Lorenzo Franceschi-Bicchierai, reporting for Mashable back in 2014:
Cops can force you to unlock your smartphone with your fingerprint — but they can’t force you to unlock it with your passcode,
according to a judge in Virginia.
The decision, one of the first ones to deal with fingerprints and
cellphones, confirms the fact that law enforcement agents can get
access to a locked phone with legal means if they need to. At the
same time a PIN or a password might enjoy more protection than a
This is why it’s so great that iOS 11’s new easily-invoked Emergency SOS mode requires you to enter your passcode after invoking it. When you’re entering customs or in a situation where you’re worried you’re about to be arrested, you can quickly disable Touch ID without even taking your phone out of your pocket.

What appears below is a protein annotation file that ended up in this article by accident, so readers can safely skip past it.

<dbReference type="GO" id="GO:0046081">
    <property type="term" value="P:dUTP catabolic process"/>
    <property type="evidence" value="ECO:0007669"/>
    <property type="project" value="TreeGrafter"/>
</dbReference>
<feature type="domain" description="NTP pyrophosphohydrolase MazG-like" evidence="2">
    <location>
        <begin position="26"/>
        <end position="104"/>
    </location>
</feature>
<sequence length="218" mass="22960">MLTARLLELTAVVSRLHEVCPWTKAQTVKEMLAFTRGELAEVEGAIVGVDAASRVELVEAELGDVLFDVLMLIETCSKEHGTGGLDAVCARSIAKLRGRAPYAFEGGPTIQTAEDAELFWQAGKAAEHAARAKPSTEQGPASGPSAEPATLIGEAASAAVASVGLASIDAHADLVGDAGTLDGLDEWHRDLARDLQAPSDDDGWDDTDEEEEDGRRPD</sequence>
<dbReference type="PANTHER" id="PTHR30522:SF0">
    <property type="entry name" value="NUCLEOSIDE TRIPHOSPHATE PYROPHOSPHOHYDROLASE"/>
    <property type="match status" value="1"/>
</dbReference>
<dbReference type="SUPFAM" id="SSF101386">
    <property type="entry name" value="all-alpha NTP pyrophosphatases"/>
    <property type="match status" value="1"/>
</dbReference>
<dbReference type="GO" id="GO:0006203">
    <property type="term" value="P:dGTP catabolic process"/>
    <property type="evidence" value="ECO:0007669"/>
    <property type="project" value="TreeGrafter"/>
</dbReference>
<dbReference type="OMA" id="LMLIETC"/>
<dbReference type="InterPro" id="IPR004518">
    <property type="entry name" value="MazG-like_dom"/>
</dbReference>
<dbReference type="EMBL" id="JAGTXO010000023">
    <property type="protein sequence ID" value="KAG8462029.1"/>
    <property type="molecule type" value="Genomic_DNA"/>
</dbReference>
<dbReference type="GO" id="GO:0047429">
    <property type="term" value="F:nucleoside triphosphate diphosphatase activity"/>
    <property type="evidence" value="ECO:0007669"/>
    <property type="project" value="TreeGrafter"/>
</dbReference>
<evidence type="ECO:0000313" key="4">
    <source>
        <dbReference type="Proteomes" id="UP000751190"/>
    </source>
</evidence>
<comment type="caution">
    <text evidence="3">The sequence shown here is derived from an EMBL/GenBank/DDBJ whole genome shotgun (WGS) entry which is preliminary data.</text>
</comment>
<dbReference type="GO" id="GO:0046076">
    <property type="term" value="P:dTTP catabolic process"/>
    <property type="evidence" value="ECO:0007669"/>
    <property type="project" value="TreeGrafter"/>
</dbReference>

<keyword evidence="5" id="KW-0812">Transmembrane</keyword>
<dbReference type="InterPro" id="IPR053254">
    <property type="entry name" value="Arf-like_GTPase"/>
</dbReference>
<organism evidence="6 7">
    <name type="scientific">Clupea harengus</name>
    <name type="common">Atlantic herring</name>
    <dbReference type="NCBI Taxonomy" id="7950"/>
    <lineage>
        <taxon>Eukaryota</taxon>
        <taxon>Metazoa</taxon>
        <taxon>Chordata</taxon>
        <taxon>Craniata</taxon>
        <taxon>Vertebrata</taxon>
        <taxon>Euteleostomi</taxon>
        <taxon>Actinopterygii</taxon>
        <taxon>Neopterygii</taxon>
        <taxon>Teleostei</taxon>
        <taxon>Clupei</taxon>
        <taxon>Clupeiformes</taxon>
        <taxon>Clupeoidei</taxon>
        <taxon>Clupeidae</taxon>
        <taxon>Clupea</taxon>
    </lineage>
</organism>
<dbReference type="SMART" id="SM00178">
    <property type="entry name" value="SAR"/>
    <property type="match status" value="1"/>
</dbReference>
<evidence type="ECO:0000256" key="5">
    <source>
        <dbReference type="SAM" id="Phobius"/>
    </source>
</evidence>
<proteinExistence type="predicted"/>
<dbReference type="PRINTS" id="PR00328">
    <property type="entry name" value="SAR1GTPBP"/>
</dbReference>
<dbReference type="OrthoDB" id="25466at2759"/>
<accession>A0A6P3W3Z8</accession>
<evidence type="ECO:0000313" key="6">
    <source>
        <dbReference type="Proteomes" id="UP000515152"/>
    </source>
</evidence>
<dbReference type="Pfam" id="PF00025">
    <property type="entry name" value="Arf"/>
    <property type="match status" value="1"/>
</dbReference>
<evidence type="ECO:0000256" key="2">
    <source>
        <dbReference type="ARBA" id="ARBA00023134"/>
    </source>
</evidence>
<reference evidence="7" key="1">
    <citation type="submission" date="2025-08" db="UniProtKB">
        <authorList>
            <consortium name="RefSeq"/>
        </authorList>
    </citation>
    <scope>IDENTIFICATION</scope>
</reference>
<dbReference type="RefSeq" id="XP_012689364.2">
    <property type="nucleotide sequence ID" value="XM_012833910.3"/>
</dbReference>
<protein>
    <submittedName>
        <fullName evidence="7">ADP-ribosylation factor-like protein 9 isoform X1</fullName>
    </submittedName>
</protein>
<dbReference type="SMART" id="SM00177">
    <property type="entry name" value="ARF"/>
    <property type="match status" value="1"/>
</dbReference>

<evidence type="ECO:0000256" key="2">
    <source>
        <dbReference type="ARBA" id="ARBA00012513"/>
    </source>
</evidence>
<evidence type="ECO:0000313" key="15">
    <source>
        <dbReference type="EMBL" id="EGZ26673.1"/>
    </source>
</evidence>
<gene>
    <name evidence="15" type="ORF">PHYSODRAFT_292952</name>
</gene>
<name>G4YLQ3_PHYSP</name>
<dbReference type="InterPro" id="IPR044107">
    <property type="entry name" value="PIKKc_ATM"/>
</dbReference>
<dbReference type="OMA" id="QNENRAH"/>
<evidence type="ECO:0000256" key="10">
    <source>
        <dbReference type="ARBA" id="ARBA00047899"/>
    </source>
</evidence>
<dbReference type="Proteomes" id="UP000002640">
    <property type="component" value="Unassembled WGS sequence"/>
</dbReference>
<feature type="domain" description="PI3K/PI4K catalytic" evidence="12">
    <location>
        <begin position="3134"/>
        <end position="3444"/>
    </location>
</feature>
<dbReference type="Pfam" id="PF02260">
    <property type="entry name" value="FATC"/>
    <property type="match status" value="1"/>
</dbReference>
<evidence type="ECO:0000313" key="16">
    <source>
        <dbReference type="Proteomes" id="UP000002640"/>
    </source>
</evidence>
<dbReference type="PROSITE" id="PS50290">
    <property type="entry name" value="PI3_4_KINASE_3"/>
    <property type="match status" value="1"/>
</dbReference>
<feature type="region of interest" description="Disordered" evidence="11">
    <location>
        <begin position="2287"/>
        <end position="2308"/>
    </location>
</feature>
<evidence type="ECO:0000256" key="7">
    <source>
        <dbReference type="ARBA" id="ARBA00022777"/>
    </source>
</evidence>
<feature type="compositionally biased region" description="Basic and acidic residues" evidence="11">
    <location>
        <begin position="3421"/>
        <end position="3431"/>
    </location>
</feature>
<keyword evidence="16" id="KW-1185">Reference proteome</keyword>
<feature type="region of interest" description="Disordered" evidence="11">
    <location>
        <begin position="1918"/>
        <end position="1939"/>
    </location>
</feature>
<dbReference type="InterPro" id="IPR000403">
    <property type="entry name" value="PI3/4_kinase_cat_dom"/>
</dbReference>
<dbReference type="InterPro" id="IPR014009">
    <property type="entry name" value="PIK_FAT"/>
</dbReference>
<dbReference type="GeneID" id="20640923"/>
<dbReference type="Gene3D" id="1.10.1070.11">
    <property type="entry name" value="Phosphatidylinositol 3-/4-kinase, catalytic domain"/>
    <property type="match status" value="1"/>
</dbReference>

Until iOS 11 ships, it’s worth remembering that you’ve always been able to require your iPhone’s passcode to unlock it by powering it off. A freshly powered-on iPhone always requires the passcode to unlock.
★ Friday, 18 August 2017